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Social Housing in Europe


Brussels, 27 March 2010 | Published in Research

What is social housing?

The right to housing is guaranteed by the Spanish Constitution. Social housing in Spain consists of the so-called Vivienda de Proteccion Publica (publicly protected housing). It is characterized by a peculiarity compared to social housing models in most EU countries, in that it is housing provided almost entirely for owner-occupation. Only a small proportion of this housing, currently on the increase, is offered for rent.

The main characteristic of protected housing is that construction, renovation and buying are subsidized by the State through reduced interest loans to providers. In exchange for this, dwellings complying with a number of conditions concerning size and quality are sold or let at prices below market to people with revenues below certain income ceilings.

The entire home-ownership sector represents 85% of the total housing stock in Spain, while the rental sector is the smallest in Europe, corresponding to 11% of the total housing stock, and it is concentrated quite exclusively in few big cities such as Barcelona and Madrid. Just about 2% of the stock is social rental housing.

Who provides social housing?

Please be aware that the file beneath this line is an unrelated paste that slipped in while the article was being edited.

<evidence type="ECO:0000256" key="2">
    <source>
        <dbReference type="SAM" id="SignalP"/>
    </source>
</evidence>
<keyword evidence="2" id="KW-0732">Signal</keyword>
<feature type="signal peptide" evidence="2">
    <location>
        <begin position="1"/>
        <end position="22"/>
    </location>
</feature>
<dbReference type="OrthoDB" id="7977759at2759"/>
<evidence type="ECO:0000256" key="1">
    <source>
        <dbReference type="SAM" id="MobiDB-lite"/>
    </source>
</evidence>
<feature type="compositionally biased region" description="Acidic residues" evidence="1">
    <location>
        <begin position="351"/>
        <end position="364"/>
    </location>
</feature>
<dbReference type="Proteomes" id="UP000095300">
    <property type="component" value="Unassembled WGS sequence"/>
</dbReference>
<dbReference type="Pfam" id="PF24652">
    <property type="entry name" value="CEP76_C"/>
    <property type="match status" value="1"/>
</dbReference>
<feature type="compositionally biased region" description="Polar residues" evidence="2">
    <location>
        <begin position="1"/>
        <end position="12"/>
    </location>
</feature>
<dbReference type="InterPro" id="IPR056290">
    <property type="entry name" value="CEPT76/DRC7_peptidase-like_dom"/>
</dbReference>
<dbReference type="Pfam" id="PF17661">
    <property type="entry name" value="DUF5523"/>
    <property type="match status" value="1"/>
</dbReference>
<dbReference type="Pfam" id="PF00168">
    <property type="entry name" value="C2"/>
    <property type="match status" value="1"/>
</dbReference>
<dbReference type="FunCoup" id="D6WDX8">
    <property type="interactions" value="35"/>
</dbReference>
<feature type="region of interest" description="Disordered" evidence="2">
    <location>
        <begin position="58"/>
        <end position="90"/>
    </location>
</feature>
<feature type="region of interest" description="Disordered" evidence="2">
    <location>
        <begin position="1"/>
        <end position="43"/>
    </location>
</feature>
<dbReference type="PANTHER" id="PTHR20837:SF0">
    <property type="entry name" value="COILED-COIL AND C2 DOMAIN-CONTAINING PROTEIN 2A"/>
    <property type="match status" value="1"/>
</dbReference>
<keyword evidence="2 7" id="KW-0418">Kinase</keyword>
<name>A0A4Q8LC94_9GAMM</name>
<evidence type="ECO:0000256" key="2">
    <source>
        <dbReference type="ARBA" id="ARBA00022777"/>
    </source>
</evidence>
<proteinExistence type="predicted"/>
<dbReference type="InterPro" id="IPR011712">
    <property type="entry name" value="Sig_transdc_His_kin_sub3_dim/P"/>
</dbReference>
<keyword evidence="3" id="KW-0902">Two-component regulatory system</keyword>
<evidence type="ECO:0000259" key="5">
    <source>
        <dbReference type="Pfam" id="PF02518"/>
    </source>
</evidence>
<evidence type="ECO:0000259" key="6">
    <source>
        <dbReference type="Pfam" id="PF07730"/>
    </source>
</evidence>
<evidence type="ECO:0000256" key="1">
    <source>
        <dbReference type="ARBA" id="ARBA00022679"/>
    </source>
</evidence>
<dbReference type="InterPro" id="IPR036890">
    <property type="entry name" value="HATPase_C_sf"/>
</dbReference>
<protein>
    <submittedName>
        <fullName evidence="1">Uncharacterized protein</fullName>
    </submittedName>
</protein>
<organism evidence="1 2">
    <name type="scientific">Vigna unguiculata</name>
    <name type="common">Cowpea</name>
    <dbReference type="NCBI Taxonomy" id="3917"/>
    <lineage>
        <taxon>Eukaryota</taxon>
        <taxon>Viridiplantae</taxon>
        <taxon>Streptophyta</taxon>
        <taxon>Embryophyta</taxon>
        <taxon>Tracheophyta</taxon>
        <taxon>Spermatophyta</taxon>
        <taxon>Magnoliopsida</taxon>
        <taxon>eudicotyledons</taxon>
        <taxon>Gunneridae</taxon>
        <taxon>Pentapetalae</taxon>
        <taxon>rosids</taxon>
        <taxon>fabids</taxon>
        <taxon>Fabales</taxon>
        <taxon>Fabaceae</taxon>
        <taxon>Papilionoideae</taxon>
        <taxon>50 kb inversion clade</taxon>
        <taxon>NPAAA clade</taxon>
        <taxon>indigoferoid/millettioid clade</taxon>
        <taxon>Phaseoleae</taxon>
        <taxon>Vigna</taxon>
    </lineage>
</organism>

Public support for protected housing is dwelling-based, and open to all sorts of providers: public developers, commercial developers as well as not for profit organisations and cooperatives, as well as individuals who alone or collectively want to buy or rehabilitate a home.

How is social housing financed?

Protected housing is mainly financed through funding from the National Housing Plan and to a lesser extent from regional plans as well as borrowing from private credit institutions. The state stipulates agreements with credit institutions, which commitment to providing loans at favourable conditions. Besides access to favourable loans, protected housing in some cases can also benefit from direct public aid in form of grants or subsidisation of loans.

Who can access social housing?

On the basis of income distribution, depending on the type of VPO, broadly speaking over 80% of households virtually has access to this type of housing. The person who buys / is allocated / builds for personal use the dwelling: must not own or have a permanent right to use another dwelling, must not have obtained financing from the Housing Plan over the previous 10 years, and must have an income below certain levels. Disabled people and depended persons have the priority, and the regional governments can establish other types of requirements.